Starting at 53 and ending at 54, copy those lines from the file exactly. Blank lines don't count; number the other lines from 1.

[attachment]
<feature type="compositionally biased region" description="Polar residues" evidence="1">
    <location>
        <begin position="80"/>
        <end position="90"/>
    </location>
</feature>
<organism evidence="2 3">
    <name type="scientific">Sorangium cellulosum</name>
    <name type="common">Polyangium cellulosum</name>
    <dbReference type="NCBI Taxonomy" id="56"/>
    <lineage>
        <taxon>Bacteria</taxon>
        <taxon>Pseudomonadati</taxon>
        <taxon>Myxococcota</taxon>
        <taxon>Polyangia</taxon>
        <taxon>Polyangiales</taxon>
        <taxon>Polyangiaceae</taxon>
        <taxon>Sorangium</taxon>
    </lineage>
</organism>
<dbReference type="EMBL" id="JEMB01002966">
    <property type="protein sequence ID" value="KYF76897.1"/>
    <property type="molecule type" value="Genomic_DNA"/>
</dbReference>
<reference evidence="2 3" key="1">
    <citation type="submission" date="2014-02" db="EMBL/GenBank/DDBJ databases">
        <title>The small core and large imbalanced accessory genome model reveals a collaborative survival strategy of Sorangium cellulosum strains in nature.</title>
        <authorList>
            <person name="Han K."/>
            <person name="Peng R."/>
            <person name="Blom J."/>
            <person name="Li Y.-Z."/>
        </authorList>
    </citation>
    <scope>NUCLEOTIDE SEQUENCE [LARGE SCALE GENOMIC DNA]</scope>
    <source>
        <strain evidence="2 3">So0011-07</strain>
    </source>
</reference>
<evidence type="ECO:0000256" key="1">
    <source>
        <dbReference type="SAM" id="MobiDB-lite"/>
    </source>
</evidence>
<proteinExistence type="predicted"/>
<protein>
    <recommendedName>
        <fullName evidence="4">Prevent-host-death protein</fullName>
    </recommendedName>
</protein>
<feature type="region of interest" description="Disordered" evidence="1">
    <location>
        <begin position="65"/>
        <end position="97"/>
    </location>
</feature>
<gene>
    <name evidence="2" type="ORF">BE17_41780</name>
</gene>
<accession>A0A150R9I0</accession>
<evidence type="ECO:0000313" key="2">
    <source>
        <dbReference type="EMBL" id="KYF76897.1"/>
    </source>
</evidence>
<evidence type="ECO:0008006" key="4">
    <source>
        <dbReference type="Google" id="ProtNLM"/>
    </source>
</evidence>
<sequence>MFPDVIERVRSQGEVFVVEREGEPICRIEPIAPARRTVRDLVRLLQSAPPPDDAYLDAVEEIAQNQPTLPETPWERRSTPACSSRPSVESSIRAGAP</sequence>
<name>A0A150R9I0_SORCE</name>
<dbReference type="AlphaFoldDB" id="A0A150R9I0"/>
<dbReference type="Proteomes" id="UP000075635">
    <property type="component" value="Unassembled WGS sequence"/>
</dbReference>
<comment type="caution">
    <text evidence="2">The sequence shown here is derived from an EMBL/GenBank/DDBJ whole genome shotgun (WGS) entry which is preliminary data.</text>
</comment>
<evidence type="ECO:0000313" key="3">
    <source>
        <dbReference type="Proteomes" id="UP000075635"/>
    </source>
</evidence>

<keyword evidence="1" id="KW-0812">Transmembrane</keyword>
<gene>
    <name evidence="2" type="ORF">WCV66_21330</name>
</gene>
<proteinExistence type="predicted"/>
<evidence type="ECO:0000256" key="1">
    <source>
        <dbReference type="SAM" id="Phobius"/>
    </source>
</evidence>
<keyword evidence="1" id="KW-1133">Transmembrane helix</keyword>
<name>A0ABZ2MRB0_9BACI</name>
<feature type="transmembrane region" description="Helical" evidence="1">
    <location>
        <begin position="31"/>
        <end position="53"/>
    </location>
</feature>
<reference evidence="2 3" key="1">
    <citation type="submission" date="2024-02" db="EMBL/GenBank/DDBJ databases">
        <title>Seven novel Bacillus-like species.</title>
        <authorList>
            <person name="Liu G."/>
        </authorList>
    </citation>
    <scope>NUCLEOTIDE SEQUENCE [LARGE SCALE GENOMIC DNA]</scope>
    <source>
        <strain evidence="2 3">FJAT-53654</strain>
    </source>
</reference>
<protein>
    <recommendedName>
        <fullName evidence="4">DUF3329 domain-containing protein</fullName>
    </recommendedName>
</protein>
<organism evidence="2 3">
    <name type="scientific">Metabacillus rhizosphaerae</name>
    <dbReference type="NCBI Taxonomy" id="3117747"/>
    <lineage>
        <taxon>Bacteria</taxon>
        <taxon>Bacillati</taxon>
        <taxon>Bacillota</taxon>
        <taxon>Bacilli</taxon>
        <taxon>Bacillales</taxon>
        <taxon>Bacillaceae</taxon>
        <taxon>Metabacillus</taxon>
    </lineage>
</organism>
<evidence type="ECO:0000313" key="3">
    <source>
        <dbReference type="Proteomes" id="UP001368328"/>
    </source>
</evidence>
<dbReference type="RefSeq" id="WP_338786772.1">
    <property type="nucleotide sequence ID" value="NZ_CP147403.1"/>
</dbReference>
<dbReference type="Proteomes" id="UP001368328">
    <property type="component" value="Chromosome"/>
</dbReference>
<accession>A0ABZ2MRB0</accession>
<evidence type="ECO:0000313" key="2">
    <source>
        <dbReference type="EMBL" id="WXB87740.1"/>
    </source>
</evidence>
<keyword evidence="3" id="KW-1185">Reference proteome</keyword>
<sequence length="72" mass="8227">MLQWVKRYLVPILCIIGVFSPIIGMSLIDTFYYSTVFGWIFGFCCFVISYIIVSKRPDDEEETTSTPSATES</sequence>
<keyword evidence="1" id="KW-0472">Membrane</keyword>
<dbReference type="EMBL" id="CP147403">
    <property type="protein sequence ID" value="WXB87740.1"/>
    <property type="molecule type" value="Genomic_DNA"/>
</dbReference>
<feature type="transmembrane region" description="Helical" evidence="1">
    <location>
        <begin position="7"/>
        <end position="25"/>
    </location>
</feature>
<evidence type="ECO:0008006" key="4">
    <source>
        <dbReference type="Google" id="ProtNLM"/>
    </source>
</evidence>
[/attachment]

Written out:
        <begin position="65"/>
        <end position="97"/>